My last run had turned into a suicide mission. Being a non religious heathen, I thought, per chance, there may be something close by; some ghost that watches over truckers and bikers; some spirit, perhaps, inhabiting those woods. I called out to it. “Make it quick.” That was my first and final payer to whatever sprite inhabits that forest. I didn’t see any fucking way possible I’d survive what I’d do next and I didn’t want to linger in agony following the crash. I just wanted my death to be swift.
I turned the steering wheel away from the traffic and into the woods. As soon as my front wheels left the pavement, the bumpy, wooded terrain shook me violently throwing me into a world of hurt like I’d never known. As an at risk teen, I’d been jumped, hit with chains and bats. I’d been beaten mercilessly by my b*****d of a father as a child. Nothing I’d experienced could’ve prepared me for the beating the inside of that truck put on every inch of my body.
The trailer snapped off and headed into another portion of the woods. The truck roared into the forest with me as it’s hostage; mowing down vegetation; leaving hunks of metal all about as the tree branches of the forest fought back against this hostile, diesel powered invasion. I gripped the wheel for dear life while smacking all about the console, the control panel, the shifter and feeling every abrasive texture grind away at my flesh.
The truck hit a big bump that sent me head first into the ceiling. Blood went everywhere. Then, it hit a dip and skidded to a violent stop. A terrible pressure pushed into my chest. I thought i was having a heart attack. Somehow, I didn’t go flying through the glass as the horrifying ordeal came to an abrupt halt. As quickly as the crash ended, so did that awful blow to my chest.
I exited the smoldering wreck that was once a sturdy Mack truck. I was covered in blood and had what seemed like a sheet of plastic, a grocery bag perhaps, stuck to my head. It wasn’t a grocery bag hanging off my head. I didn’t realize at the moment that my scalp had been partially degloved. It peeled right off my noggin, my skull exposed and blood pouring all over me. It was hanging off the side of my head, I imagine, much like a peel hanging off the side of a piece of fruit. It must’ve happened when I hit the ceiling of the truck’s interior.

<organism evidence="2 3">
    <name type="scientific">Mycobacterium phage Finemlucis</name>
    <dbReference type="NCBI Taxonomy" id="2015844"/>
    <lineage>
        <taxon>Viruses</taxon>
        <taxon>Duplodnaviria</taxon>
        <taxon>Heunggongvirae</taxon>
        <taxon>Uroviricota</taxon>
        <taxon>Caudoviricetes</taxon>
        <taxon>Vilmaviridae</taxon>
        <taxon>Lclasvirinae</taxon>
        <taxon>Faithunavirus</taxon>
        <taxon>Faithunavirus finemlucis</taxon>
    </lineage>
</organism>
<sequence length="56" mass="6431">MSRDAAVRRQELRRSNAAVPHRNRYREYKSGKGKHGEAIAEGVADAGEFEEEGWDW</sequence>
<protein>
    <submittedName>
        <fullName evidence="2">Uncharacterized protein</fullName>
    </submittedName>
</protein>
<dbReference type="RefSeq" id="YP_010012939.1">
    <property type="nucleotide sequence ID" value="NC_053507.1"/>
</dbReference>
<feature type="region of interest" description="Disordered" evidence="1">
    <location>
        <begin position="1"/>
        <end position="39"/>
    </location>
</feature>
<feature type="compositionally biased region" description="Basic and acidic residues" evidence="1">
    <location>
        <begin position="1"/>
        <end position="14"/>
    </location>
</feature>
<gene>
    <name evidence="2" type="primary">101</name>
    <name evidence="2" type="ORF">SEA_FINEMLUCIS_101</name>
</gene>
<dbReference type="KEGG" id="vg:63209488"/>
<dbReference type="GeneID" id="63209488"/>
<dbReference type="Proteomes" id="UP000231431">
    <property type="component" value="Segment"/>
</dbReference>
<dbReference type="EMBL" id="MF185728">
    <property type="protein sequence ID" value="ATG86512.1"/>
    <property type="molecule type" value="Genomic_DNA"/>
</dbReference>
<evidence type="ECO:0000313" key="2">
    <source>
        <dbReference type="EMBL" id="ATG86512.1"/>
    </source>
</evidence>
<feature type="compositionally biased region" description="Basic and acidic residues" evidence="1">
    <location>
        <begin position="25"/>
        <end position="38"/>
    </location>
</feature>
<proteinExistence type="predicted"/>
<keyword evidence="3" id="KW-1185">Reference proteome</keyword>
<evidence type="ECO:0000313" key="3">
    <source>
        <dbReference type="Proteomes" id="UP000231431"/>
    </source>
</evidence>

What hurt more than anything at the moment was my chest. It couldn’t have been the steering wheel. It wasn’t a heart attack. I didn’t know what it was that kung fu’d the ever living s**t out of my sternum. I was just glad I was still alive.
Only moments later I was getting put into a c-collar, strapped to a back board and loaded into an ambulance by paramedics. My Blitz t-shirt; my favorite fucking punk rock shirt was blood soaked and sheered off me by the medics. They took my vitals and asked questions meant to gauge my level of consciousness.
Then, for a moment or two, they fell silent. “Am I gonna make it?” I joked as I turned my head to see both medics staring at my sternum, mouths agape and eyes bugged out in bewilderment. After a second, they assured me everything would be fine and continued with routine measures during medical transport.
I thought about the day’s events at the hospital. I got all doped up by the docs, got my scalp stapled and bandaged, and got admitted to my room. I thought about my terrible judgement, the last minute decision, the dying man’s prayer and the blow to the chest while crashing and somehow not flying through the windshield.
I thought about it all in my hospital room. I stood bare chested before a mirror gazing at my bruise. Across my chest, spanning about 12 inches in length, was a deep purple mark in the shape of a giant, ghastly hand.